Every show has a couple of rooms that generate a particular buzz. After the first day at T.H.E. Show in Newport, the scoop being passed from audiophile to audiophile was “MSB and YG Acoustics — check it out.”
The room wasn’t even on one of the floors I was responsible for covering, but I heard this recommendation so many times — either solicited from other attendees or overheard in the elevators — that I had to go up and take a listen.
I was very glad I did, as the system easily was among the top three I heard at the show. My Part-Time Audiophile colleague Mohammed Samji — whose floor I was poaching on here — already has done a fine job describing the MSB end of the rig, but I wanted to add a few words about the speakers that were helping make the great sound we heard.
YG Acoustics, in fact, has been on something of a hot streak with its recent models. Going all the way back to the 2014 California Audio Show, I can’t remember a setup including YG products that failed to impress.
In Newport, the MSB Technology gear was feeding a pair of YG’s Sonja 1.2 transducers ($74,800 a pair as shown in passive form, with an onboard bass amp available for an upcharge). That’s a lot of greenbacks, but, as we will see, the speakers are especially costly to produce. Founder Yoav Geva, a perfectionist engineer, refuses to compromise on his designs to hit price points. As a result, YG likely always will remain focused on the higher side of the high end.
With dimensions of 51’’x13’x25”, these sleek floorstanders are not the largest model YG makes (there’s a bigger Sonja, the $106,800 1.3, which is said to be a better match for larger rooms). The 1.2s, though, would seem to be plenty of speaker for most needs.
Probably the most stunning thing about the 1.2s, apart from their sound, is the quality of the parts and construction. Each cabinet is milled from aircraft-grade aluminum to create a structure that Geva believes controls resonances better than wood or composites. To perfectly mate with the cabinet, his Denver-based factory mills midrange and woofer cones from solid billets of aluminum as well. Each driver is said to require four hours to produce. It is this kind of painstaking work, using CNC equipment and plenty of human labor, that contributes to the cost of YG speakers.
Having heard the Sonjas on numerous occasions now, with a variety of front ends, I would say that the same strengths always are apparent — rock-solid images, remarkable depth and weight, and plenty of high-frequency sparkle. Driven by the MSB products in Newport, the Sonjas had a clarity that made some other speakers sound as if they were playing behind a drape. But while the YG-MSB rig offered admirable resolution (with Red Book CDs!), it also was refined and liquid. There was an ease to the presentation, even at higher volume levels, that was very inviting. Speed and handling of transients also was first-rate, with sibilants tamed to such an extent that certain competing speakers sounded “spitty” in comparison.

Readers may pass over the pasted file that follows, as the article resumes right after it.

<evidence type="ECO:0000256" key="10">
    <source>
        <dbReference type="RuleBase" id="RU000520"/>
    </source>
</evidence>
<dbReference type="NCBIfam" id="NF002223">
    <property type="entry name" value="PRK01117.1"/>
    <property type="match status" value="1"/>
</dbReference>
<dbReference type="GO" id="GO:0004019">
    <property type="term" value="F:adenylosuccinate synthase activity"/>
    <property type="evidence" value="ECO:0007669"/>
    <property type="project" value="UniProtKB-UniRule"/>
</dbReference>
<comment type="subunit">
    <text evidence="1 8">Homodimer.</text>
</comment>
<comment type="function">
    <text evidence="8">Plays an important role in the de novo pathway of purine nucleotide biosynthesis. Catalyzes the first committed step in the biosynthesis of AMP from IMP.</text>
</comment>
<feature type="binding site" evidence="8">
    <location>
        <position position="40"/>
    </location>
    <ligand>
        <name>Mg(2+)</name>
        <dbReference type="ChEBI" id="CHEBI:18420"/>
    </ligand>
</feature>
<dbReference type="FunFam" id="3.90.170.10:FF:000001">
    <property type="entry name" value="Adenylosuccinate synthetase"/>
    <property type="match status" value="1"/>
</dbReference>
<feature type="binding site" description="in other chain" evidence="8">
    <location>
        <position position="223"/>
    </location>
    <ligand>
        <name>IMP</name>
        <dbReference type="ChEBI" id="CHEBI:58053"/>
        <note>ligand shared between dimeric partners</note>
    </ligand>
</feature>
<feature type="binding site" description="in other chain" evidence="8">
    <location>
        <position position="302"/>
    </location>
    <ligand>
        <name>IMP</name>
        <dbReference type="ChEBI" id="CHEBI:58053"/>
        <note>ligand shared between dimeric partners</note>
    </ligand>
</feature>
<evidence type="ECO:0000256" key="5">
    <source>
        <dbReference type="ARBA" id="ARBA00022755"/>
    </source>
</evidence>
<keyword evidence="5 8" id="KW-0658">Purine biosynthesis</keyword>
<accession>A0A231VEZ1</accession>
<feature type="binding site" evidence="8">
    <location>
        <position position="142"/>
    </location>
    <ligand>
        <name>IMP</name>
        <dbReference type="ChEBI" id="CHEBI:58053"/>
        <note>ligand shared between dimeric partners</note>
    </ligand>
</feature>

One of the tracks I listened to was Harry Connick Jr. doing “A Nightingale Sang in Berkeley Square.” The Sonjas captured the power and range of Connick’s voice, along with his exceptional phrasing, while saxophonist Branford Marsalis and guitarist Russell Malone added tasteful backing. Connick sounded like he was having a great time with the band on the number, and that spirit came through in the sound. This rare ability of the Sonjas — conveying the emotion of the performance — is undoubtedly why someone with the means would seriously consider such an investment.
The contribution of the MSB gear can’t be overlooked, either. In fact, I saw various MSB models being put to use in other rooms by manufacturers who were looking to make their own associated equipment sound good. Such unsolicited votes of confidence from peers always is a sign a company is doing something right.
Some gear in this price range leans toward being “audio jewelry” where the perceived appeal may go beyond its music-making ability. But while both the MSB and YG Acoustics components are fine-looking items, they don’t appear to have been built primarily as eye candy. Instead, the emphasis clearly is on exceptional music-making. For discriminating audiophiles undeterred by the price tags, ownership could be a very rewarding experience. For the rest of us … well, that lottery money has to go somewhere.